Can anyone point me a good resource or explain me about the concept behind Class Loaders? I found the following resource on class loaders http://www.onjava.com/lpt/a/5586 but still no help. The following questions may look silly but trying to answer them always confuses me.

  • Why do developers write Custom class loaders, why not invoke a Bootstrap class loader to invoke your custom classes? What is the need to define custom class loaders?
  • Why there are so many varieties of class loaders? eg: Bootsrap, Comman, Catalina class loader etc.,

    Thanks in advance.


I found the following, valid reasons to create custom classloaders:

  1. You want to load a class from an unconventional source (For example, the bytecode for one class is stored in a database, across the network or carried as 0 and 1s by pidgeons - MessengerPidgeonClassLoader). There is some ClassLoader implementations already in the API for such cases, such as URLClassLoader.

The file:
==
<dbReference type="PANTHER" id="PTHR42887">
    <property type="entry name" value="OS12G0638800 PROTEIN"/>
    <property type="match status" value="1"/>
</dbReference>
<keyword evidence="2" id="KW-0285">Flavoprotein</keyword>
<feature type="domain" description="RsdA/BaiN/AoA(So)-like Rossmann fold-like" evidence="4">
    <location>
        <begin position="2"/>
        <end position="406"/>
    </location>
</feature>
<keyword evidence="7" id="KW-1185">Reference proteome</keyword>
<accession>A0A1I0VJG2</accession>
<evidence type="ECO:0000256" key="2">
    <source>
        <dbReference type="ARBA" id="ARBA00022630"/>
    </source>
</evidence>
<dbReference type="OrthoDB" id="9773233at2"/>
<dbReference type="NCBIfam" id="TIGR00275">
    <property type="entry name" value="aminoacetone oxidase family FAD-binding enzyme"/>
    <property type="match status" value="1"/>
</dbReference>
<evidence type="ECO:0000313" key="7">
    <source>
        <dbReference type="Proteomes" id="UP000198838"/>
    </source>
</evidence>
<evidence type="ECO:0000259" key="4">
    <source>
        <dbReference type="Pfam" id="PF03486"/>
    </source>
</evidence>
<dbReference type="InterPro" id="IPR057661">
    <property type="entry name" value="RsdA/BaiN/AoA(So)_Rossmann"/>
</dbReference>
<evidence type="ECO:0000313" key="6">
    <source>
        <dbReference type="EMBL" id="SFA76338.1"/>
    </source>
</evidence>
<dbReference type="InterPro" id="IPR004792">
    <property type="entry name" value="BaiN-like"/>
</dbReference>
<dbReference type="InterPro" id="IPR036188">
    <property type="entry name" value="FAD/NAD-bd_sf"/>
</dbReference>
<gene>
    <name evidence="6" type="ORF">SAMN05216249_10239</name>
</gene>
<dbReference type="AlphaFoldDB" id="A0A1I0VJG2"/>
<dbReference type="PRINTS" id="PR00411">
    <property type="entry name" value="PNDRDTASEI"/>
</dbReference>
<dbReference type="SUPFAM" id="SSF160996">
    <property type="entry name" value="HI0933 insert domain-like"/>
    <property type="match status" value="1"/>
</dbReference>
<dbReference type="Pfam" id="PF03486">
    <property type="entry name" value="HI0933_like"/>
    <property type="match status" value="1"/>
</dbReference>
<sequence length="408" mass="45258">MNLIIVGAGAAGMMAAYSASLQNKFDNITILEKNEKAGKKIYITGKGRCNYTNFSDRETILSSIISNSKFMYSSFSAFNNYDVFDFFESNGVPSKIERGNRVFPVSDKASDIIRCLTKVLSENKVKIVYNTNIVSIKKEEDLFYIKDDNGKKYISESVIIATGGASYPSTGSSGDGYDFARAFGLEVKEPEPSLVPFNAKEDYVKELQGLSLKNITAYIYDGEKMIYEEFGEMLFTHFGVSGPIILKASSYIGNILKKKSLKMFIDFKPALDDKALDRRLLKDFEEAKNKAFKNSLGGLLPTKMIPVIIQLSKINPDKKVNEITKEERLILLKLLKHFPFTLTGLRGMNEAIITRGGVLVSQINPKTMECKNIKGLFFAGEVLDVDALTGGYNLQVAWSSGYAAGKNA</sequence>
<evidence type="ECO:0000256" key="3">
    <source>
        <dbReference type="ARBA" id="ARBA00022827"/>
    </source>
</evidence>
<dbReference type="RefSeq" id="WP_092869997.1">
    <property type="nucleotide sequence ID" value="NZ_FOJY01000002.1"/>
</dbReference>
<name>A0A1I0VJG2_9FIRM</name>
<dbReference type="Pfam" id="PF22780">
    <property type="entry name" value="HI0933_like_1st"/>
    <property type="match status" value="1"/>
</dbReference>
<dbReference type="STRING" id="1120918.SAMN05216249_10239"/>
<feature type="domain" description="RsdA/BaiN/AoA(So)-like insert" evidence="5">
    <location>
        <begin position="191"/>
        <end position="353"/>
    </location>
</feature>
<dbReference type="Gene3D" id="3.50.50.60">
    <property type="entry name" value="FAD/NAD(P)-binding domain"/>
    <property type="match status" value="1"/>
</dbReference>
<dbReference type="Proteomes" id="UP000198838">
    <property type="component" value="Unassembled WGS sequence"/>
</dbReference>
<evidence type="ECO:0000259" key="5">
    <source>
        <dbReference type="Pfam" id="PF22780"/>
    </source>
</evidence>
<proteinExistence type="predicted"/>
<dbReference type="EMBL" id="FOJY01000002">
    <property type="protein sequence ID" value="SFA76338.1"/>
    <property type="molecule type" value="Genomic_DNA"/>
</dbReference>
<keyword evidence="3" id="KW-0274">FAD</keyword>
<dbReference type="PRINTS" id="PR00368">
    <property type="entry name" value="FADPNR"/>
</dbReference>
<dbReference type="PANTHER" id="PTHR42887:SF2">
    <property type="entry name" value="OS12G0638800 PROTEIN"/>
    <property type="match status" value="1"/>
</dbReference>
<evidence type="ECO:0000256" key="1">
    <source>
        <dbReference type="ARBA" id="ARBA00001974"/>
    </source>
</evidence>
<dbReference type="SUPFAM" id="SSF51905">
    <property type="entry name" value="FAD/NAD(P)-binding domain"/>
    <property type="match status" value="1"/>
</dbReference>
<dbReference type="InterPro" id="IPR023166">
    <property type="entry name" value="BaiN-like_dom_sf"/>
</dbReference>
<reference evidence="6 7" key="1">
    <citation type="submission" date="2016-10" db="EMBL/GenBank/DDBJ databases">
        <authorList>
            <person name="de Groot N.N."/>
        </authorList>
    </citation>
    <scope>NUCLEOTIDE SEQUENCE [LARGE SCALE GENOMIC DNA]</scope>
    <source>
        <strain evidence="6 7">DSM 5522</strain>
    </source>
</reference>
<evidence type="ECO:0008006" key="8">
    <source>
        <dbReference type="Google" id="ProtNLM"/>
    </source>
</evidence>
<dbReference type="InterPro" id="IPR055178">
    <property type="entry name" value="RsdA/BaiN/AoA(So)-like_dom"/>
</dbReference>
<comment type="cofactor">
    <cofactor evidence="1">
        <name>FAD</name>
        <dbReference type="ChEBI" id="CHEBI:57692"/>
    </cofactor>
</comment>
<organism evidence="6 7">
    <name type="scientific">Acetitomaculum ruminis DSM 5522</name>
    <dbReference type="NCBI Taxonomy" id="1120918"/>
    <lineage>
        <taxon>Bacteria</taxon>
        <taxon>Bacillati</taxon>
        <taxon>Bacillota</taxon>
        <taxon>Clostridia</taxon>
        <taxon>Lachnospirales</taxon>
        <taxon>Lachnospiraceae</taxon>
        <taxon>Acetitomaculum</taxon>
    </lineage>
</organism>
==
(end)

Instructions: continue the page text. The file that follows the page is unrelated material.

2. You need to define a different hierarchy to load classes. Default implementations of the ClassLoader delegate the search first to the parent, then they try to load the class themselves. Maybe you want a different hierarchy. This is the reason why OSGI and Eclipse have its own ClassLoaders as the Manifest .MF files define all types of weird hierarchy paths (buddy-classloading, for example). All Eclipse classloaders implement the BundleClassLoader interface and have some extra code to find resources within Eclipse Plugins.

  3. You need to do some modification to the bytecode. Maybe the bytecode is encrypted, and you will unencrypt it on the fly (Not that it helps, really, but has been tried). Maybe you want to "patch" the classes loaded on the fly (A la JDO bytecode enhancement).